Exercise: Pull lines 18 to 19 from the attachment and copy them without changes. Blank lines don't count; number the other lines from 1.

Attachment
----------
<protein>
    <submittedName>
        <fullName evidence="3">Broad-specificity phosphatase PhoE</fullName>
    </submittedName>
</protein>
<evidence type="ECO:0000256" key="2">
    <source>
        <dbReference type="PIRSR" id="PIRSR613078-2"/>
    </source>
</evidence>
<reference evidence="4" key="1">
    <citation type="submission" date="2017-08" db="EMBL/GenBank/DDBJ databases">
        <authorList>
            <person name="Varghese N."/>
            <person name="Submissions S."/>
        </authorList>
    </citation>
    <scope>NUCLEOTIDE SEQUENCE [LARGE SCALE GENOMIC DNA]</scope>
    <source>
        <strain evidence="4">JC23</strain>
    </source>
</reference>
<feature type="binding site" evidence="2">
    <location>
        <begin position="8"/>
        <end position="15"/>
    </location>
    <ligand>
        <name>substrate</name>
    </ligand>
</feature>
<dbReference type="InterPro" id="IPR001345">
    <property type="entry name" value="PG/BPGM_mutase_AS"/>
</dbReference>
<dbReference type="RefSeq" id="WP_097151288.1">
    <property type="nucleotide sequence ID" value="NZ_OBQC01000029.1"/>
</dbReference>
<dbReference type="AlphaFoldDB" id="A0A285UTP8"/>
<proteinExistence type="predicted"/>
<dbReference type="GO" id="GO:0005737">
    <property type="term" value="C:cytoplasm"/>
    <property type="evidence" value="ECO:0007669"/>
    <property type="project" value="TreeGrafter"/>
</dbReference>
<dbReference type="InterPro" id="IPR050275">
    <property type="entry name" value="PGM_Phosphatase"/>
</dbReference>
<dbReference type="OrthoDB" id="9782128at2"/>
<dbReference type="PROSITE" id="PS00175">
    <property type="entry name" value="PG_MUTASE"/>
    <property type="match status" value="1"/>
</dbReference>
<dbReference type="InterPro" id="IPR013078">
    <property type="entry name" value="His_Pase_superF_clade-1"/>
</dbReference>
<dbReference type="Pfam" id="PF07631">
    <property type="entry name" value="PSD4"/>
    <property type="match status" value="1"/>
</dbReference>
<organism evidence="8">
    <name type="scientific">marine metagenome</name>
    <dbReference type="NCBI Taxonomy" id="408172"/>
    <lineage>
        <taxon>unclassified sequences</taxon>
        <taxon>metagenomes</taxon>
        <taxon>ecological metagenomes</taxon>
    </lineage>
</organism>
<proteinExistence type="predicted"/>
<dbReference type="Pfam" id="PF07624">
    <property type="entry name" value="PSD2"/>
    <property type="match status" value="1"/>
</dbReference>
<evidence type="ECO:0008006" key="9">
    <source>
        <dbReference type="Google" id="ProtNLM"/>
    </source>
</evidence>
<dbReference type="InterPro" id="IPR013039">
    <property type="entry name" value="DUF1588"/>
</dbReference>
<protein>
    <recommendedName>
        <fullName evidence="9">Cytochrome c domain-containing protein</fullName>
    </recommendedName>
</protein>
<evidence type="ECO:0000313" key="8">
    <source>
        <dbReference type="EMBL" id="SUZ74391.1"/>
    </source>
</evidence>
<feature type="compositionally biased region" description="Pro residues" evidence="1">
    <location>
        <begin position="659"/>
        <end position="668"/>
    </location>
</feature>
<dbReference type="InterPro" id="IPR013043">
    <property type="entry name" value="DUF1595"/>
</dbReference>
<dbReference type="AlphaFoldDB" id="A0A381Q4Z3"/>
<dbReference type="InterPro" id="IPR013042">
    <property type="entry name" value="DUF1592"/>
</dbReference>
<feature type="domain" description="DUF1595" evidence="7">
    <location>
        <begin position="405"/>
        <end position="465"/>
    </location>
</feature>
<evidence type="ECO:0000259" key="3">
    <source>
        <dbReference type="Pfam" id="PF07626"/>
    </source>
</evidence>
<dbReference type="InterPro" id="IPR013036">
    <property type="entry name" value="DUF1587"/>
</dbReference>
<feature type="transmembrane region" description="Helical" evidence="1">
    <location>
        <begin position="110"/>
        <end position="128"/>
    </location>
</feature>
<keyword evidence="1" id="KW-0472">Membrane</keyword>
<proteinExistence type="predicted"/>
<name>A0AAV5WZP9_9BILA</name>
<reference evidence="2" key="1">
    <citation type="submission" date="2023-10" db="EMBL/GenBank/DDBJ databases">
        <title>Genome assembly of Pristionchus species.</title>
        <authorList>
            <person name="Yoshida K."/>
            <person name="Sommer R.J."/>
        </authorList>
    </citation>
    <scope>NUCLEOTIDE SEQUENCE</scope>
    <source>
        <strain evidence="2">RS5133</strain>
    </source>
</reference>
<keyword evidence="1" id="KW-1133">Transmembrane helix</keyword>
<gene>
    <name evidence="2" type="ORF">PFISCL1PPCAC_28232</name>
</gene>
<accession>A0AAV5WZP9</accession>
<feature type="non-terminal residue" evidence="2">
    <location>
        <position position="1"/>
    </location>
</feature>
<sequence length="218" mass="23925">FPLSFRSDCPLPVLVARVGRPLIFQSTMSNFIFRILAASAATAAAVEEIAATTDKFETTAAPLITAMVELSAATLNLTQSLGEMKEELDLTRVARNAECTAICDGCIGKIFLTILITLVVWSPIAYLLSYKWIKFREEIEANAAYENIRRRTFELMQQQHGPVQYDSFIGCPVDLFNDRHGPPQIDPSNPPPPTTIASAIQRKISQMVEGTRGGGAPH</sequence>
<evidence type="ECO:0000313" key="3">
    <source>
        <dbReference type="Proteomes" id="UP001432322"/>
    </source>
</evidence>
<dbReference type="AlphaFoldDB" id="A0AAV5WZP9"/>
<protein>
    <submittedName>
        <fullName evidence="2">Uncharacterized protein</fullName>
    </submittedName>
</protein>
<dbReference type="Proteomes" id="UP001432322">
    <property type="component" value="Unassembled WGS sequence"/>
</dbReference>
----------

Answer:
    <scope>NUCLEOTIDE SEQUENCE [LARGE SCALE GENOMIC DNA]</scope>
    <source>